This year’s 110th Grant County Fair, Wednesday-Saturday, Aug. 14-17, in John Day will be a special occasion for Dean and Joyce Nodine.

Not only have they been selected as this year’s grand marshals, they are also celebrating 60 years of marriage on Thursday.

Longtime Grant County residents, the Nodines have enjoyed a whirlwind of a life together, raising a family, working as educators and volunteering in the community.

During the week of the fair, the couple will be in their usual spot, serving up American Legion classics at the hamburger stand near the main entrance of the fairgrounds.

“It’s a lot of work, but you get to see a lot of people that you otherwise wouldn’t get to see,” Joyce said.

She said many hours are spent chopping up the onions, bell peppers and celery for the sautéed burger relish, but she stopped short of saying which spices are used in the special recipe.

Dean, who will be running the cash register there, said he’s looking forward to the fair.

“Over the years, it really has improved, and it is a good fair coming up,” he said. “I enjoy seeing old friends and meeting new people.”

The Nodines each grew up on farms in South Dakota. They both joined the Navy after graduation and later attended Dakota State University in Madison, where they earned bachelor’s degrees in education.

They moved to John Day in 1962, as both were hired to work at Grant School District with Dean as a vice principal and shop teacher and Joyce as a fourth-grade teacher.

Dean taught wood shop, mechanical drawing and leather craft. He later became principal of Grant Union and then was hired as superintendent of the school district.

“We were fortunate to have really good board members and blessed with a bunch of good teachers,” he said.

He oversaw the expansion of the school buildings as the student population was bursting at the seams. At one time during the mid-’60s, enrollment for the then freshman through senior high school grew to about 455 with 100 seniors in the graduating class.

Joyce’s 34-year career included teaching grades 4 through 7, and Dean worked for 28 years.

One of Dean’s favorite parts of his job as superintendent was traveling to Izee and Seneca schools.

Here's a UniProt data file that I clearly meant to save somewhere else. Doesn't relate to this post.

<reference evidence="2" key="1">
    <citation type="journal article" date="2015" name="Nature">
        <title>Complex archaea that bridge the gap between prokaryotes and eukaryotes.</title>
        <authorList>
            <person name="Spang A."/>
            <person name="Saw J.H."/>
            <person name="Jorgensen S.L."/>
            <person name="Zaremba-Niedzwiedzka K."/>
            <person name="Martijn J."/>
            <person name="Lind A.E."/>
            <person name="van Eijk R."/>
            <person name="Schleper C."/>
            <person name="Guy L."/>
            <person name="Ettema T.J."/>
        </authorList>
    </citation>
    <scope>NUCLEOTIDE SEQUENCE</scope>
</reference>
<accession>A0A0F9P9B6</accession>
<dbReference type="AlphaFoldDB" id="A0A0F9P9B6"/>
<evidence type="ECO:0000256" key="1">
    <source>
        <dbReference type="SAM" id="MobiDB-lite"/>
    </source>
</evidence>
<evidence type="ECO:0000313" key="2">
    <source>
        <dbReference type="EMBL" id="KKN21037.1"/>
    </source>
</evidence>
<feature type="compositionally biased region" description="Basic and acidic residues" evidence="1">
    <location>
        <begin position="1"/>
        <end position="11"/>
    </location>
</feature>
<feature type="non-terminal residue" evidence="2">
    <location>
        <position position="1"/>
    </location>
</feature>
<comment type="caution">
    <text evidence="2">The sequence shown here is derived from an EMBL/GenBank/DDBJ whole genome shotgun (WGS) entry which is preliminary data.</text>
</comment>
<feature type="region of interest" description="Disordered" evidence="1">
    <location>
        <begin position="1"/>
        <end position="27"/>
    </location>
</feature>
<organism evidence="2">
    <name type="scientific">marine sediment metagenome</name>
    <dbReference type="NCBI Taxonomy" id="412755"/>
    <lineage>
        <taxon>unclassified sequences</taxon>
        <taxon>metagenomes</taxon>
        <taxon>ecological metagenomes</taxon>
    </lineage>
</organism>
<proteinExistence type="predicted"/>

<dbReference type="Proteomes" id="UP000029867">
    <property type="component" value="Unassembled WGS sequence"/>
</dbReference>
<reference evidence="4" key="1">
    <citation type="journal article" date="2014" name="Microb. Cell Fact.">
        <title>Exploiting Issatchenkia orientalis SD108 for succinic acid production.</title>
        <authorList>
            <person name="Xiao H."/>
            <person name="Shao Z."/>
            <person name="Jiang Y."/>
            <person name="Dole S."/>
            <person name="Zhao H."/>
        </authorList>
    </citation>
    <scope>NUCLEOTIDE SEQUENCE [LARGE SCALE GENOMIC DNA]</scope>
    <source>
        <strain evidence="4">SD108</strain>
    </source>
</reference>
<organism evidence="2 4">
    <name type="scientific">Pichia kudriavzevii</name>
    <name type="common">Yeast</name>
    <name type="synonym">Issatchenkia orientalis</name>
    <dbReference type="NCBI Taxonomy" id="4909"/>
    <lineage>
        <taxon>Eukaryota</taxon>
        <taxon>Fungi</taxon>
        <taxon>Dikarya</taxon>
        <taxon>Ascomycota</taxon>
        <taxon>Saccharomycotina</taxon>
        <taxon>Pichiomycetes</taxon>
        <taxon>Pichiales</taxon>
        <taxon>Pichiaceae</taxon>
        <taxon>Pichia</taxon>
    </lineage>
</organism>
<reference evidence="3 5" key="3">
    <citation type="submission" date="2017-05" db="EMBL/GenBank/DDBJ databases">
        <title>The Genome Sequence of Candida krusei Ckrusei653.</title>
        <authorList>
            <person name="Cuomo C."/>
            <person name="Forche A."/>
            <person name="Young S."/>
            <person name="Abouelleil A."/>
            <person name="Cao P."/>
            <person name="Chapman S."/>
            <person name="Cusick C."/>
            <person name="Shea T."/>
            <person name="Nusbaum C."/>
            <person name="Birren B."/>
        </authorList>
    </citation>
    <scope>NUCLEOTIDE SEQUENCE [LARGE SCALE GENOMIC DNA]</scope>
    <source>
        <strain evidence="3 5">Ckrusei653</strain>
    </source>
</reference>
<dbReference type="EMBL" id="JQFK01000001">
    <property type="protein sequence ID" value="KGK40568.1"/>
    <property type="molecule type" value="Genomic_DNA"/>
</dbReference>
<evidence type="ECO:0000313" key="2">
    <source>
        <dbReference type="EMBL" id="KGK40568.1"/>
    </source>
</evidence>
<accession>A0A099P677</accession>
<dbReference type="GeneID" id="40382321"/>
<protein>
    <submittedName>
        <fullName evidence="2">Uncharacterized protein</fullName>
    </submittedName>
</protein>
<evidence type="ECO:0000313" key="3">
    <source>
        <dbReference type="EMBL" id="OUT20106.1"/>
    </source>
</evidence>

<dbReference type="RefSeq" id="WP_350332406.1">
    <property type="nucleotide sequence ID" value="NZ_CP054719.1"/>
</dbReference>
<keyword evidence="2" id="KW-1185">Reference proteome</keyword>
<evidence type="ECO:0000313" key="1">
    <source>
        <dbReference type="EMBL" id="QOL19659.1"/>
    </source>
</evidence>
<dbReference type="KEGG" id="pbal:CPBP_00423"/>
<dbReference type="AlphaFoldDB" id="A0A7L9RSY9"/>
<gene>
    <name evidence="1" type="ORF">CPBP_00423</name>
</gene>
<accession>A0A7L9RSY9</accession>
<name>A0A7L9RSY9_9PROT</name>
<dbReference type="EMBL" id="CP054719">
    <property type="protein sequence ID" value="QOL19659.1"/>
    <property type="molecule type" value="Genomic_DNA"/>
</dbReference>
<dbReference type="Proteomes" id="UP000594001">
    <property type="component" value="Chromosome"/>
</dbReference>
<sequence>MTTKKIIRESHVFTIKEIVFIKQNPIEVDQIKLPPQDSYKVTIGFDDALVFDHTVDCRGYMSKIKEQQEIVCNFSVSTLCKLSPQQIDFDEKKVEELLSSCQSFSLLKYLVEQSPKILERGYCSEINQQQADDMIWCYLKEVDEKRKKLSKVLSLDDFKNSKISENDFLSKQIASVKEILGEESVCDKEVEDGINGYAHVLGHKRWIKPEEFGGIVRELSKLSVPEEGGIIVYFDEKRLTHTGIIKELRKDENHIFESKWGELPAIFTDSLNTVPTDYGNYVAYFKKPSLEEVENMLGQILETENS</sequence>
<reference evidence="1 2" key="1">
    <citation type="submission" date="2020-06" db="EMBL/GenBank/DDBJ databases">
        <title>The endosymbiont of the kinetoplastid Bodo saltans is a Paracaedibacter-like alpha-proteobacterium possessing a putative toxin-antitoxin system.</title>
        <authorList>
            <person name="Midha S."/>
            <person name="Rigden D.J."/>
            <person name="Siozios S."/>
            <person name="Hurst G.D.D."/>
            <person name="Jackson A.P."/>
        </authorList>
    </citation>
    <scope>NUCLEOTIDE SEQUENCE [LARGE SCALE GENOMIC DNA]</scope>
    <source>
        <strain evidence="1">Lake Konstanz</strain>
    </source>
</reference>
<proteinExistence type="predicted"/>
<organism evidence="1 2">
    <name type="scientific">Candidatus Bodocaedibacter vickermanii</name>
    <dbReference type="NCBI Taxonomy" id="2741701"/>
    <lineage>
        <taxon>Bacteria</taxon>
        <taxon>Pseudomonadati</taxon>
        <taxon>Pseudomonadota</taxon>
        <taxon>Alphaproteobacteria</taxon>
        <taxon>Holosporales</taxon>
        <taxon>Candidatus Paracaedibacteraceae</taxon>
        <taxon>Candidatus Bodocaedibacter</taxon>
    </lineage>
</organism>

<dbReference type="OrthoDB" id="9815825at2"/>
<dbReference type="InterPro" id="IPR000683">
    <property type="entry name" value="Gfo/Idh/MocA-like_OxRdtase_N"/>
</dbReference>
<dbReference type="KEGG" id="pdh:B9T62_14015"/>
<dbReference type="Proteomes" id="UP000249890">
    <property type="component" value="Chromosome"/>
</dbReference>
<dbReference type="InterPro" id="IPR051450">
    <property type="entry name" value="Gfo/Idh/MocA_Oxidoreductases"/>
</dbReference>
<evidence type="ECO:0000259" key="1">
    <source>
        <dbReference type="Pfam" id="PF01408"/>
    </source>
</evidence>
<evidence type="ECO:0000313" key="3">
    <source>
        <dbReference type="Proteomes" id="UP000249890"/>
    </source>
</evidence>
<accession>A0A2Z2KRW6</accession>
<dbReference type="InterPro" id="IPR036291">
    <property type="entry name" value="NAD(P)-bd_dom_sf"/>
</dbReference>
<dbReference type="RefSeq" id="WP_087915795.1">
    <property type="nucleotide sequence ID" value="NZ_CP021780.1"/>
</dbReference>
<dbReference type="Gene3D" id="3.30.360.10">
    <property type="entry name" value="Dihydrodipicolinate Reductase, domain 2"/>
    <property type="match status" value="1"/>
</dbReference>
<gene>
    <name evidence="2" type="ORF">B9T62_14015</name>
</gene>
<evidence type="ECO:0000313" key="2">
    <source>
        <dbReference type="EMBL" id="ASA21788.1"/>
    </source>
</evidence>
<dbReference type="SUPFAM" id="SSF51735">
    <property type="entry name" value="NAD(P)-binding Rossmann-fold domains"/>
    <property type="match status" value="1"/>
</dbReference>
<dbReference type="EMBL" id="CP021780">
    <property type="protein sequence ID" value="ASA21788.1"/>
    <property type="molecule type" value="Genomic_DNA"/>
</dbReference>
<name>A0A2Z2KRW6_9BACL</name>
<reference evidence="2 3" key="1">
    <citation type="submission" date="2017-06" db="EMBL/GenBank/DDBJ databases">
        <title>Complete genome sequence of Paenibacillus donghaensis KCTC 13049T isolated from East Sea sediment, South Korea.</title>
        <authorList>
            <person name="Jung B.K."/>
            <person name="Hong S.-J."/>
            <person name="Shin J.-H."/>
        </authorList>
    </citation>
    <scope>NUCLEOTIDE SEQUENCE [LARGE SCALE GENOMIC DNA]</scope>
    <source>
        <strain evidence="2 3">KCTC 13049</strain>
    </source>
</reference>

“I tried to visit every week to make sure they felt part of the system,” he said, adding that both he and Joyce enjoyed the Seneca School Christmas programs.

Today, the couple can still be seen attending Grant Union sporting events, cheering for the home teams.

Over the years, Dean has offered up his skills volunteering for 4-H, the John Day Elks Lodge and the Grant County Shooting Sports club as well as various local boards and committees.

Joyce’s service has included the Grant County Health Fair, American Red Cross, John Day Senior Center site council and Grant County Food Bank.

Both Dean and Joyce have also volunteered for the American Legion Post and Auxiliary.

Joyce said she enjoyed working with school children.

“I always felt I was helping kids prepare for the future — that doesn’t stop,” she said. “I just like helping people, and I feel fortunate that I can do it.”

She added, “All you need is for someone to come up and say, ‘Thank you for giving of your time,’ and that just makes it all worthwhile.”

The Nodines plan to ride in the Grant County Fair Parade in an old-fashioned horse-drawn cart driven by Rusty Clark with their family members following, riding on a float.

The parade starts at 11 a.m. Saturday.

Fairgrounds manager Mindy Winegar has been busy with staff members, including maintenance and fair support Dusty Williams and office assistant Tanni Wenger, making preparations for the big event.

“Dusty’s been working his tail off, getting the grounds ready,” Winegar said. “We’re rarin’ to go.”

There is a lot to be excited about, from the livestock to the open class entries, as well as fair food and vendors.

The fun starts with free day at the fair on Wednesday.

This year’s big headliner is American country music band Parmalee, and lead singer Matt Thomas said they’re planning on bringing a high-energy and fun concert to the stage Friday evening with hits, including “Carolina” and “Be Alright” and many more. Britnee Kellogg of Portland, an American Idol contestant from seasons 11 and 12, will open for Parmalee at 7 p.m., and gates to the arena open at 6 p.m. For tickets visit eventbrite.com.

Other entertainment at the fair, free with admission, include the Blue Mountain Old Time Fiddlers, trick roper Karen Quest and magician and comedy hypnotist Nick Toombs. Other big draws are the youth livestock auction and freestyle bullfighting with Hamsher Fighting Bulls on Saturday evening, free with fair admission. Following the bullfights, country music singer Jessie Leigh will perform at the main stage, located on the fairgrounds field near the rides.

The cost of admission to the fair Thursday-Saturday is $5 a day or $13 for the week per person. Admission for seniors 65 and over and children 6-12 is $2 a day. Children 5 and under get in free. Parking passes are $3 a day or $10 for the week.

Funtime Carnival informed Winegar the week of the fair that they would not be able to bring their attractions. Winegar said alternative activities are being planned. Cash refunds will be given at the fair office to people who have already purchased carnival passes.

Fair passes can be purchased at Len’s Drug, Radio Shack, Boyer’s Store, Bar WB, Jonna’s Hair Care, Grant County Fairgrounds office and Grant County Chamber of Commerce.

Angel Carpenter is a reporter for the Blue Mountain Eagle. She can be contacted at angel@bmeagle.com or 541-575-0710.

Reporter

Angel Carpenter is a reporter for the Blue Mountain Eagle. She can be contacted at angel@bmeagle.com or 541-575-0710.

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